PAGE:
National Farmerworker Awareness Week

Food for Thought: Farmworkers and the Intersection of Equity, Health & Food

People today are becoming increasingly passionate about the food they eat and where it comes from. But, have we considered where it comes from? Farmworkers continue to live and work in poor conditions and suffer from significant health issues. March 25th-31st is National Farmworker Awareness Week, so take a lunch break and reflect on the labor it takes to get our food.

Funding provided by the College of Health & Human Services Cultural Activities grant

Partners:

  • Center for Healthy Communities
  • Department of Sociology and Criminology
  • Department of World Languages and Cultures 

Schedule

Inside the Lives of Farmworkers

Thursday, March 25
Noon – 1 p.m.

UNCW graduate student Cole Bryant will host a presentation about the life and experiences of migrant farmworkers. Bryant served as an intern to aid in farmworker camps; providing resources and support to those who harvest our foods. During his internship, he learned firsthand about the hardships and inequities that farmworkers live with every day. Bryant also learned about the resilience and humanity of those we often disregard in regard to our food system. *Presentation will be conducted in English with Spanish subtitles.

Pre-registe here »

Film: Dolores

Friday, March 26
Noon – 1:30 p.m.

One of the most important, yet least known activists of our time, Dolores Huerta was an equal partner in founding the first farmworkers union with César Chávez. Tirelessly leading the fight for racial and labor justice, Huerta evolved into one of the most defiant feminists of the 20th century — and she continues the fight to this day, in her late 80s. With unprecedented access to this intensely private mother of 11, Peter Bratt's film Dolores chronicles Huerta’s life from her childhood in Stockton, California to her early years with the United Farm Workers, from her work with the headline-making grape boycott launched in 1965 to her role in the feminist movement of the '70s, to her continued work as a fearless activist.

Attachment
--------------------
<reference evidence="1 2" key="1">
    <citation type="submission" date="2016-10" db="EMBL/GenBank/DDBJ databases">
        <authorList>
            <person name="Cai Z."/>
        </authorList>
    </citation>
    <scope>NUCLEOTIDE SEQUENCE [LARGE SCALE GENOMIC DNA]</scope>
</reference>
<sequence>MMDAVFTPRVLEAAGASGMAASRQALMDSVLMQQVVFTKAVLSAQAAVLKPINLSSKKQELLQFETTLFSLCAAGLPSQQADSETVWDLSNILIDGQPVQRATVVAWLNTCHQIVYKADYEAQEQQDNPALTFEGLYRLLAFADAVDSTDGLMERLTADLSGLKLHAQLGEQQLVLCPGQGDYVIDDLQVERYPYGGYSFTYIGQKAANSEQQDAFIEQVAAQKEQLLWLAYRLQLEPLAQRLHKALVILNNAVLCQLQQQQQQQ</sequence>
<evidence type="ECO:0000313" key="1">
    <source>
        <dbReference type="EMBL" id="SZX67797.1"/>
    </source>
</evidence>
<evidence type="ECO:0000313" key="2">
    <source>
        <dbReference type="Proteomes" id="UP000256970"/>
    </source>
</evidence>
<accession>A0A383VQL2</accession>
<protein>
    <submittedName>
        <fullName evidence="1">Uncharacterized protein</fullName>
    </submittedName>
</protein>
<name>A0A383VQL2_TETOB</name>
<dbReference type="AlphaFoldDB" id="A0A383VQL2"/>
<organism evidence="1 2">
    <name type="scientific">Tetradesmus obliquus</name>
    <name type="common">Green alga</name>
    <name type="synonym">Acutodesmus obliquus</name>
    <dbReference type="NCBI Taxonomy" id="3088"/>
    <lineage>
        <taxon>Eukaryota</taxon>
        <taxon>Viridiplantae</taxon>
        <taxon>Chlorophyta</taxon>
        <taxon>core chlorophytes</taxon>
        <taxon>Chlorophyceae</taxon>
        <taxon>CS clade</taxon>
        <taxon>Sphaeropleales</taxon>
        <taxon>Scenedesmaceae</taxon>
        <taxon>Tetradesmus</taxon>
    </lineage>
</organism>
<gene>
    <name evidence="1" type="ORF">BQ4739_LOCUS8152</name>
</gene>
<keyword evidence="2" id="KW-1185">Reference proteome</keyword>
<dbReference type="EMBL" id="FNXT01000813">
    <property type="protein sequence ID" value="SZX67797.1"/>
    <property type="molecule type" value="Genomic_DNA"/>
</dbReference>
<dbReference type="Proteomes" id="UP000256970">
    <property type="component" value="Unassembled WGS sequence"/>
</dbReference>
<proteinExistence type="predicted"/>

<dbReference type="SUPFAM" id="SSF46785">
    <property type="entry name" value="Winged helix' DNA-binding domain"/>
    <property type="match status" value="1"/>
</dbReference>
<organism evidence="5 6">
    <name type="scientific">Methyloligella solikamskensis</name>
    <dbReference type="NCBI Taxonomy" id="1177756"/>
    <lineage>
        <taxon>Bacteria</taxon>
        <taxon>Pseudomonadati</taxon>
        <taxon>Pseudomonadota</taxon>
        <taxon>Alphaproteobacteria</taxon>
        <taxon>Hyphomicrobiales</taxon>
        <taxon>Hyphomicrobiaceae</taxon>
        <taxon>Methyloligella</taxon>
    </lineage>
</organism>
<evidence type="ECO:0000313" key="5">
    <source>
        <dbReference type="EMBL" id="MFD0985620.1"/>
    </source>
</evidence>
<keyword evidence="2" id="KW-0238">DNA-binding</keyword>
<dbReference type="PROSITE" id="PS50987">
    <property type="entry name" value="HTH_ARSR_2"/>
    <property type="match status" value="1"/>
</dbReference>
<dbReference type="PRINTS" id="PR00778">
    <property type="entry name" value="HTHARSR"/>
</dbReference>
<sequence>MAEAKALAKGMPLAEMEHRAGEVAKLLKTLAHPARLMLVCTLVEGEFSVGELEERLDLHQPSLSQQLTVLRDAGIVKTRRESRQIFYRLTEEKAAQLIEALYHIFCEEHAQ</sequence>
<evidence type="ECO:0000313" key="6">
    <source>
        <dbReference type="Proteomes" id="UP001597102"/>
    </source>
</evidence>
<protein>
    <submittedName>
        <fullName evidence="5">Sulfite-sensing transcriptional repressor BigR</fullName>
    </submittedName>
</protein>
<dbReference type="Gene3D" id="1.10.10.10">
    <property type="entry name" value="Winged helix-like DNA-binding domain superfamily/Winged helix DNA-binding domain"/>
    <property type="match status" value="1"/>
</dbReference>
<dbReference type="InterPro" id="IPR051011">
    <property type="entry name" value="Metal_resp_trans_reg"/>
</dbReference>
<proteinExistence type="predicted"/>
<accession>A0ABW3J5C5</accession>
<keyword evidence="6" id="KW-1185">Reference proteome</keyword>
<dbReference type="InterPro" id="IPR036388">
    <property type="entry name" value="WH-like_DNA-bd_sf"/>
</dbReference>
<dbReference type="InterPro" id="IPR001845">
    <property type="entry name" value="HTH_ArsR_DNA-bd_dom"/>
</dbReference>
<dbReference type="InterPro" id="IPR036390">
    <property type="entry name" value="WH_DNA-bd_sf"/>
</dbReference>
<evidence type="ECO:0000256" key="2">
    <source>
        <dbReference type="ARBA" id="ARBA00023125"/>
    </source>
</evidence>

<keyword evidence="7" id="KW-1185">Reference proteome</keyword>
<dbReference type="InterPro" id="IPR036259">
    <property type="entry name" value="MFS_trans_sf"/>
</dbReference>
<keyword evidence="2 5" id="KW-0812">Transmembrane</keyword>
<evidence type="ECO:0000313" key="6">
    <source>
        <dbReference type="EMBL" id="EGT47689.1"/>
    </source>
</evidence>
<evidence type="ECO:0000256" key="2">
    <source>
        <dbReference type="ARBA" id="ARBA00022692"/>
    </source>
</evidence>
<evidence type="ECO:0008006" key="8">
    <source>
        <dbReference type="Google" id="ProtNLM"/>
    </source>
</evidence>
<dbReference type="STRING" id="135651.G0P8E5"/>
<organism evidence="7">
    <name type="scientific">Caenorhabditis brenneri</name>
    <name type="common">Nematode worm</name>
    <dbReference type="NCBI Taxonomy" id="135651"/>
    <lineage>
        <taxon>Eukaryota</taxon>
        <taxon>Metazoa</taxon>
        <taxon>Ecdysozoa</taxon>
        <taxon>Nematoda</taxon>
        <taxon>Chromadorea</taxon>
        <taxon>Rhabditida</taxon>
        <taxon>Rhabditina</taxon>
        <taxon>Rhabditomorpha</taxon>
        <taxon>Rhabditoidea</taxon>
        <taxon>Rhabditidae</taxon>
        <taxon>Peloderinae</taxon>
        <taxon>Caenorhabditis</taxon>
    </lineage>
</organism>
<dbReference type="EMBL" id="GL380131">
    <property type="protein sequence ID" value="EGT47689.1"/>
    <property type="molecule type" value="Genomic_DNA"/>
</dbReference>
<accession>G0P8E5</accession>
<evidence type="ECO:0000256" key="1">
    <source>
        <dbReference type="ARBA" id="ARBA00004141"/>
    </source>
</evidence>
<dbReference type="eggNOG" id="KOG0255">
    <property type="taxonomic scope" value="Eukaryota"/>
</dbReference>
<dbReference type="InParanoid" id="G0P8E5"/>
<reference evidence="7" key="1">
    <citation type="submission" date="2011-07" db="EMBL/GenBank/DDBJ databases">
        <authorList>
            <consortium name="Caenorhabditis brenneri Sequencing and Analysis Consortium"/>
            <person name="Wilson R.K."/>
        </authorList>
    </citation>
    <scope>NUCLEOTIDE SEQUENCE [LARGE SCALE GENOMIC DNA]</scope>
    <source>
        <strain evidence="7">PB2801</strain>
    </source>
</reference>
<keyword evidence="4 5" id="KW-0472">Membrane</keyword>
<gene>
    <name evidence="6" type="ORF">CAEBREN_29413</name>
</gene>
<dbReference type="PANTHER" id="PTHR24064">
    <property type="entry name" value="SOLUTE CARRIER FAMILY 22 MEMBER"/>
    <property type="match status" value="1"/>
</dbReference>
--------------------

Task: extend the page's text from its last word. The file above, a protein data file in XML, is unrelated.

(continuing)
Pre-register here »

Exploring the Rights of Migrant Farmworkers

Monday, March 29
Noon – 1 p.m.

View the film Bittersweet Harvest: America's Migrant Farmworkers. Bittersweet Harvest explores the farmworkers who feed America, yet migrant laborers remain underprivileged and exploited. 

Pre-register here »

Living and Working Safely: Challenges for Farmworkers

Tuesday, March 30
Noon – 1:30 p.m.

Panelists will answer questions about the experiences of migrant farmworkers, explain the living and working conditions of migrant farmworkers, and highlight the overall health of the community. They will talk about resources and organizations that currently support this community.

Panelists include:

  • Ann Watson, MSW, Farmworker Health Strategic Operations & Collaborations Specialist, NC Farmworker Health Program, Office of Rural Health
  • Roberto Rosales, Farm Workers Health and Safety Educator, NC Cooperative Extension, Wilson, Nash & Edgecombe Counties
  • Yazmin García Rico, Director, Latinx Policy & Strategy, NC Department of Health & Human Services
  • Angelica Santibanez-Mendez, Manos Unidas Program Director/Outreach Nurse, Black River Health Services, Inc.

Moderated by Amanda Boomershine, UNCW Department of World Languages and Cultures and Latino Alliance, Graduate Coordinator, Professor of Spanish and Linguistics.

Pre-register here »


Explore More About the Food for Thought Initiative